Many crypto-currencies, Bitcoin being the most prominent, are reliable electronic payment systems that operate without a central, trusted authority. They are enabled by blockchain technology, which deploys cryptographic tools and game theoretic incentives to create a two-sided platform. Profit maximizing computer servers called miners provide the infrastructure of the system. Its users can send payments anonymously and securely. Absent a central authority to control the system, the paper seeks to understand the operation of the system: How does the system raise revenue to pay for its infrastructure? How are usage fees determined? How much infrastructure is deployed?
A simplified economic model that captures the system’s properties answers these questions. Transaction fees and infrastructure level are determined in an equilibrium of a congestion queueing game derived from the system’s limited throughput. The system eliminates dead-weight loss from monopoly, but introduces other inefficiencies and requires congestion to raise revenue and fund infrastructure. We explore the future potential of such systems and provide design suggestions.
The paper, Monopoly Without Monopolists, is here.
Maybe Bitcoin €™s devotees are right, and it €™s the currency of the future. Or perhaps it €™s a ridiculous joke €”a speculative, hilarious enterprise taken to its most insane conclusion. Given that the founder is nowhere to be found, it feels like a hoax, a parody of the global economy. That the technology used to implement it has, so far, shown itself to be impeccable and completely functional, and that it €™s actually being exchanged, just makes it a better joke. The truth is, it doesn €™t much matter if it €™s a joke or not. It works.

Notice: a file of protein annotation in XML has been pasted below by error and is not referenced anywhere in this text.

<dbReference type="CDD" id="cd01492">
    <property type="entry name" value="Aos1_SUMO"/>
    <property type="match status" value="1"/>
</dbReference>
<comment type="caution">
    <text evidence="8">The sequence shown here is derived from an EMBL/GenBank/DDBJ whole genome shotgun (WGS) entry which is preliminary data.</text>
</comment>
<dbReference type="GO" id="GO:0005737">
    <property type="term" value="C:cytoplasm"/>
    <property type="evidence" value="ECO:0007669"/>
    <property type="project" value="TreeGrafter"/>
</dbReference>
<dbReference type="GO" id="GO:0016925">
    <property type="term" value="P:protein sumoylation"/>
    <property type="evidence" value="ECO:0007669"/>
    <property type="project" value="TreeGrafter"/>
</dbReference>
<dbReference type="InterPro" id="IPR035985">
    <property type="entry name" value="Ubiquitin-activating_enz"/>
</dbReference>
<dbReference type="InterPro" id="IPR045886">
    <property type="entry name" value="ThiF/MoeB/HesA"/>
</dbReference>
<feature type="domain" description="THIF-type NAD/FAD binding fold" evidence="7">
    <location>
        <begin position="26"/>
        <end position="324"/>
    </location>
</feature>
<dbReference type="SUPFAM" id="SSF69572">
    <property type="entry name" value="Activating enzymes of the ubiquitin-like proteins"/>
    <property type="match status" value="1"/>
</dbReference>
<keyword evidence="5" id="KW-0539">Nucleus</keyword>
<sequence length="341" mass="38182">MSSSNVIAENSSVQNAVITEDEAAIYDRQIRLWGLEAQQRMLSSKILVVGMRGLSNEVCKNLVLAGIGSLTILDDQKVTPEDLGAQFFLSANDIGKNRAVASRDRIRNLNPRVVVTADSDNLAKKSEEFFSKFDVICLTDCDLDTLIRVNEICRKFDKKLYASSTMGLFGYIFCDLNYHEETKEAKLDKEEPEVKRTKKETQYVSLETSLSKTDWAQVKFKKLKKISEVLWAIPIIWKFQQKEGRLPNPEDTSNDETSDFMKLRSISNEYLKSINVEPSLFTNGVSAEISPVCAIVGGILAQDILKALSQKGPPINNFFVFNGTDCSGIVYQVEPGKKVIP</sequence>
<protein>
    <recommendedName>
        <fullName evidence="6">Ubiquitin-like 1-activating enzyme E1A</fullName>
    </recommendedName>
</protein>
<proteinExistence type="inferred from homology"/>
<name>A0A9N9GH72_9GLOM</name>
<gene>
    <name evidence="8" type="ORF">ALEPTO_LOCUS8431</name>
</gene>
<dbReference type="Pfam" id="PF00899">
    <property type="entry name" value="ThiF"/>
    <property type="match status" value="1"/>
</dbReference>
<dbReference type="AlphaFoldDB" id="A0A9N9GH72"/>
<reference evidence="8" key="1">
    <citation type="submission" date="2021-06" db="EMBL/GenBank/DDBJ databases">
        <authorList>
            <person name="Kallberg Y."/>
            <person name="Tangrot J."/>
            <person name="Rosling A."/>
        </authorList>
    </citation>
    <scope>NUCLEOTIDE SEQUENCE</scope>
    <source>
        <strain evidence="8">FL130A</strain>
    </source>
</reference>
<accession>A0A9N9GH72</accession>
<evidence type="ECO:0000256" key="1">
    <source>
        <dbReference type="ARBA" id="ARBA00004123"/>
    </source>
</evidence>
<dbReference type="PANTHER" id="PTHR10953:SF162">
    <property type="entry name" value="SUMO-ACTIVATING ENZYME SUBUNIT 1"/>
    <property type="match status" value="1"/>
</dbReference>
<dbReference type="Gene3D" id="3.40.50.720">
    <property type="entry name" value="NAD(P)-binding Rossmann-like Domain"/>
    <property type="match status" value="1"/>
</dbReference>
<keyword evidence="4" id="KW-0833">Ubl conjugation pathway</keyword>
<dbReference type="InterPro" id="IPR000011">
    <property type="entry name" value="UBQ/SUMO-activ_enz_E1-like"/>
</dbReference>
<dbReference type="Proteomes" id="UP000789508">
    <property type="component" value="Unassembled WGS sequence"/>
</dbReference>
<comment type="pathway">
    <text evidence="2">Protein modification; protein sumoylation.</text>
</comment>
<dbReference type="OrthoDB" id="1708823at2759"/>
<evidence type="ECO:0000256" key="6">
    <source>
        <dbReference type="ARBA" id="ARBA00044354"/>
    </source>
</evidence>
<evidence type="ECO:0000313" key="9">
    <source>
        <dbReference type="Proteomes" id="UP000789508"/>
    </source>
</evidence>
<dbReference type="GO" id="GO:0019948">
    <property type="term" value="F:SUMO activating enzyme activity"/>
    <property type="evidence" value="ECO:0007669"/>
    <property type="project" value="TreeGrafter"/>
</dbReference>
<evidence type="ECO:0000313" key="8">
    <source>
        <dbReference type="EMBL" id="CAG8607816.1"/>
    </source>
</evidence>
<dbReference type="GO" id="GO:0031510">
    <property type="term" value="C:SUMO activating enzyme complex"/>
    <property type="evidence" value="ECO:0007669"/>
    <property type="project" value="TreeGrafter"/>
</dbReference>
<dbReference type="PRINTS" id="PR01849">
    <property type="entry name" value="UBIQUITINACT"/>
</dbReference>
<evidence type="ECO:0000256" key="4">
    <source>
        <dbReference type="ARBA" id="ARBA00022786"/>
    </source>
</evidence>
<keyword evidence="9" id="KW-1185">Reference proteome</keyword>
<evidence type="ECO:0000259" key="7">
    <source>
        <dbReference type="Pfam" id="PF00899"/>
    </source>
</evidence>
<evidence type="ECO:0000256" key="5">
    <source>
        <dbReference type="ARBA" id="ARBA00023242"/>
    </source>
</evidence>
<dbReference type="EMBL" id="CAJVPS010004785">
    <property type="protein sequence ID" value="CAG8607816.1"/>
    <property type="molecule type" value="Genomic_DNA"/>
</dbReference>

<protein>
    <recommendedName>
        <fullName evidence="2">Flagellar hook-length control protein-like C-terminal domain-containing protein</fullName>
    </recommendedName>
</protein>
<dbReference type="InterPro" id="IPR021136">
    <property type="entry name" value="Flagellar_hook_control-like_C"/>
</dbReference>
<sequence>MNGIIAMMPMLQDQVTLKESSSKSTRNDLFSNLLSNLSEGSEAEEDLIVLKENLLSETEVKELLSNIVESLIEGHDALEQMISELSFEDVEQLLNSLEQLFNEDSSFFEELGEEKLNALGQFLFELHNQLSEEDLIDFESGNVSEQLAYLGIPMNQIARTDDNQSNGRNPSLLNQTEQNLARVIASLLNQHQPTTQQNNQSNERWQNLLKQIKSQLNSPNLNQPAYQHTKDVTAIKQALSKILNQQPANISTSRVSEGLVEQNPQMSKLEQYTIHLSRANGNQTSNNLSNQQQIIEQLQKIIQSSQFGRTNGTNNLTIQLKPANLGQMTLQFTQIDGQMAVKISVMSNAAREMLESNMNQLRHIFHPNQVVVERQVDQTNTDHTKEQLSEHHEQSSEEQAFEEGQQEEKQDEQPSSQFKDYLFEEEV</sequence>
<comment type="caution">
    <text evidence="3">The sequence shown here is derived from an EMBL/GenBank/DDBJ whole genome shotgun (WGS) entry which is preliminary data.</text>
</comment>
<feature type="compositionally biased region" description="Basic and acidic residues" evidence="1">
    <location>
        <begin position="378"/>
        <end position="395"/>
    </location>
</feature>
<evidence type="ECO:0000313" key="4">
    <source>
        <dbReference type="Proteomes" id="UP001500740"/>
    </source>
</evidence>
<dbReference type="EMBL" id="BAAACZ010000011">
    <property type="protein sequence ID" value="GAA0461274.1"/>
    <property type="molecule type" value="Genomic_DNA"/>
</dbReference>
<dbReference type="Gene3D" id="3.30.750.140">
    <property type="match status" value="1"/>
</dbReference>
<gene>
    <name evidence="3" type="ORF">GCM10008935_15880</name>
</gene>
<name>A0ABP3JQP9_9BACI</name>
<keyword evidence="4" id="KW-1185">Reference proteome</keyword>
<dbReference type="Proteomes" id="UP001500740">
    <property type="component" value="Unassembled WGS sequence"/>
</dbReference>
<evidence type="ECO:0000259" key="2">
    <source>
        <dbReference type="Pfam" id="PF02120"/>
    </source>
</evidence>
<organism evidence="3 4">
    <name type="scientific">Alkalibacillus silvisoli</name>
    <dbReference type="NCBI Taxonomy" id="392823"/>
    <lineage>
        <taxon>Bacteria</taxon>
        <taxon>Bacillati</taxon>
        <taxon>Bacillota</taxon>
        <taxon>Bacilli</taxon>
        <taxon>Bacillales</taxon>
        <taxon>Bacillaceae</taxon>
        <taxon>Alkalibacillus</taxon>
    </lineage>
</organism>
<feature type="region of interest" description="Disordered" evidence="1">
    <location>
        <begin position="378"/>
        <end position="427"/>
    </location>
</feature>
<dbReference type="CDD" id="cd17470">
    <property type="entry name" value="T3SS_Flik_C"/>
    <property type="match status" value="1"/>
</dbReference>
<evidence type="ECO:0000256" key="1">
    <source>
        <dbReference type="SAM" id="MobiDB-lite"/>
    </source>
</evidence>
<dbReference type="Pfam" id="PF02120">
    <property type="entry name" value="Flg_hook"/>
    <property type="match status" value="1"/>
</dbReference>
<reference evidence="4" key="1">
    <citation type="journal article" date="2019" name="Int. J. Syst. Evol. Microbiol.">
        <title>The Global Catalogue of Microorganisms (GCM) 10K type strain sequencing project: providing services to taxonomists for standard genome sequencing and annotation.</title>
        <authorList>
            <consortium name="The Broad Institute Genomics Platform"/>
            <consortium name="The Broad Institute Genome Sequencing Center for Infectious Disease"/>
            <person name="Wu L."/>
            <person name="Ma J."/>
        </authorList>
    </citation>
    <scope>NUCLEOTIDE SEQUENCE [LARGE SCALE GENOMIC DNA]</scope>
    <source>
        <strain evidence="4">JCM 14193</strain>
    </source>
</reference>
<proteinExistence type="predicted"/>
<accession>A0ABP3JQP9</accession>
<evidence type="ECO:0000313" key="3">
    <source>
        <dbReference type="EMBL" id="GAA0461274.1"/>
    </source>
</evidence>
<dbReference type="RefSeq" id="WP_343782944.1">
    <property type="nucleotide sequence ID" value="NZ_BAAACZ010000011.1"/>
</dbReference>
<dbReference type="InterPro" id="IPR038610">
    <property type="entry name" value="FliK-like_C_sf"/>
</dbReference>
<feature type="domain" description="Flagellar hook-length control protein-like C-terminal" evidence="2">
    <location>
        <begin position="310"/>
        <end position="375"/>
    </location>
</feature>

What’s interesting here is the steady move away from money as a palpable object to money as trust: first (relatively speaking) we based our economy on gold; next it was all about the paper money; finally(?) it’s become all about trust.
I suppose you could argue it’s always been about trust: money is purely notional, after all.
We once relied on the Federal government to maintain stores of gold, the price of which determining the amount of currency issued. But the price of gold itself was always subjective.
When we untied that apron string and started issuing currency based merely on the ‘faith and full backing of the United States government’ we simply cut out the golden middleman; U.S. currency was valid because we said it was.
Bitcoin is valid tender simply because it exists.
Much in the same way labor and barter for same is valid.
This will be fun to watch.